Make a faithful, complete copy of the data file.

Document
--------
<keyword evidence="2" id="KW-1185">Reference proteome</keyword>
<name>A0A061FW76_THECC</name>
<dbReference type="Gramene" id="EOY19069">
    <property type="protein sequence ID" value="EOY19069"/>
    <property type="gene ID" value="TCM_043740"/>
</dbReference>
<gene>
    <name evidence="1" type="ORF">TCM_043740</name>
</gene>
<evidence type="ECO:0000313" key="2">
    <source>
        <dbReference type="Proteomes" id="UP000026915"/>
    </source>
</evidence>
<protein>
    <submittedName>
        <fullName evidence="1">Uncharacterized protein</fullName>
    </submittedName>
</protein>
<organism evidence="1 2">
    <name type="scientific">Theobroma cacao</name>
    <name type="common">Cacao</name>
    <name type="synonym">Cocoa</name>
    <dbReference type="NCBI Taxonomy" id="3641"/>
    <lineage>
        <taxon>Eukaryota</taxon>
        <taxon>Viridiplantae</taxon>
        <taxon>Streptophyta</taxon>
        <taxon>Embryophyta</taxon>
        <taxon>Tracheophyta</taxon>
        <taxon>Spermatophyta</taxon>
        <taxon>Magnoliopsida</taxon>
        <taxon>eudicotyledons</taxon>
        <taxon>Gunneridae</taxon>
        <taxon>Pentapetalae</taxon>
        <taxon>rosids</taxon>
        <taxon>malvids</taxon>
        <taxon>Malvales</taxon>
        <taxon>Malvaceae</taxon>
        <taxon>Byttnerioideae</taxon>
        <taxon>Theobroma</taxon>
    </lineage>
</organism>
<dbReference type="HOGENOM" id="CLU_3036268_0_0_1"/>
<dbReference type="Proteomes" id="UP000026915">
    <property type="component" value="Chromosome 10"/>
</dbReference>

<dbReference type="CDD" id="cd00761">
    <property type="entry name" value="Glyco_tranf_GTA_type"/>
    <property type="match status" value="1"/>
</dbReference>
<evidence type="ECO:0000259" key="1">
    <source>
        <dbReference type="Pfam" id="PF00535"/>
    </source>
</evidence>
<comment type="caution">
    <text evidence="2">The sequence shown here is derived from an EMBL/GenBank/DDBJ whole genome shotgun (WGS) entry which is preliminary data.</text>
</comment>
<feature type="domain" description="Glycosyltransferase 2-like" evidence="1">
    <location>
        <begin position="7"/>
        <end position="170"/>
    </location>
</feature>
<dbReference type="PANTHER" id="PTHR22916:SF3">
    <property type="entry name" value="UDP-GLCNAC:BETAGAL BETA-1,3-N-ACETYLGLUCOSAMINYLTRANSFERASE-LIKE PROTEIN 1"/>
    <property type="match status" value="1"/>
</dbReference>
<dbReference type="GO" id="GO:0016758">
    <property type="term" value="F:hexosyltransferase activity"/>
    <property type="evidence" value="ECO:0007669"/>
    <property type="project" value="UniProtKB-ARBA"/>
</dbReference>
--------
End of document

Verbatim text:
<keyword evidence="2" id="KW-1185">Reference proteome</keyword>
<name>A0A061FW76_THECC</name>
<dbReference type="Gramene" id="EOY19069">
    <property type="protein sequence ID" value="EOY19069"/>
    <property type="gene ID" value="TCM_043740"/>
</dbReference>
<gene>
    <name evidence="1" type="ORF">TCM_043740</name>
</gene>
<evidence type="ECO:0000313" key="2">
    <source>
        <dbReference type="Proteomes" id="UP000026915"/>
    </source>
</evidence>
<protein>
    <submittedName>
        <fullName evidence="1">Uncharacterized protein</fullName>
    </submittedName>
</protein>
<organism evidence="1 2">
    <name type="scientific">Theobroma cacao</name>
    <name type="common">Cacao</name>
    <name type="synonym">Cocoa</name>
    <dbReference type="NCBI Taxonomy" id="3641"/>
    <lineage>
        <taxon>Eukaryota</taxon>
        <taxon>Viridiplantae</taxon>
        <taxon>Streptophyta</taxon>
        <taxon>Embryophyta</taxon>
        <taxon>Tracheophyta</taxon>
        <taxon>Spermatophyta</taxon>
        <taxon>Magnoliopsida</taxon>
        <taxon>eudicotyledons</taxon>
        <taxon>Gunneridae</taxon>
        <taxon>Pentapetalae</taxon>
        <taxon>rosids</taxon>
        <taxon>malvids</taxon>
        <taxon>Malvales</taxon>
        <taxon>Malvaceae</taxon>
        <taxon>Byttnerioideae</taxon>
        <taxon>Theobroma</taxon>
    </lineage>
</organism>
<dbReference type="HOGENOM" id="CLU_3036268_0_0_1"/>
<dbReference type="Proteomes" id="UP000026915">
    <property type="component" value="Chromosome 10"/>
</dbReference>

<dbReference type="CDD" id="cd00761">
    <property type="entry name" value="Glyco_tranf_GTA_type"/>
    <property type="match status" value="1"/>
</dbReference>
<evidence type="ECO:0000259" key="1">
    <source>
        <dbReference type="Pfam" id="PF00535"/>
    </source>
</evidence>
<comment type="caution">
    <text evidence="2">The sequence shown here is derived from an EMBL/GenBank/DDBJ whole genome shotgun (WGS) entry which is preliminary data.</text>
</comment>
<feature type="domain" description="Glycosyltransferase 2-like" evidence="1">
    <location>
        <begin position="7"/>
        <end position="170"/>
    </location>
</feature>
<dbReference type="PANTHER" id="PTHR22916:SF3">
    <property type="entry name" value="UDP-GLCNAC:BETAGAL BETA-1,3-N-ACETYLGLUCOSAMINYLTRANSFERASE-LIKE PROTEIN 1"/>
    <property type="match status" value="1"/>
</dbReference>
<dbReference type="GO" id="GO:0016758">
    <property type="term" value="F:hexosyltransferase activity"/>
    <property type="evidence" value="ECO:0007669"/>
    <property type="project" value="UniProtKB-ARBA"/>
</dbReference>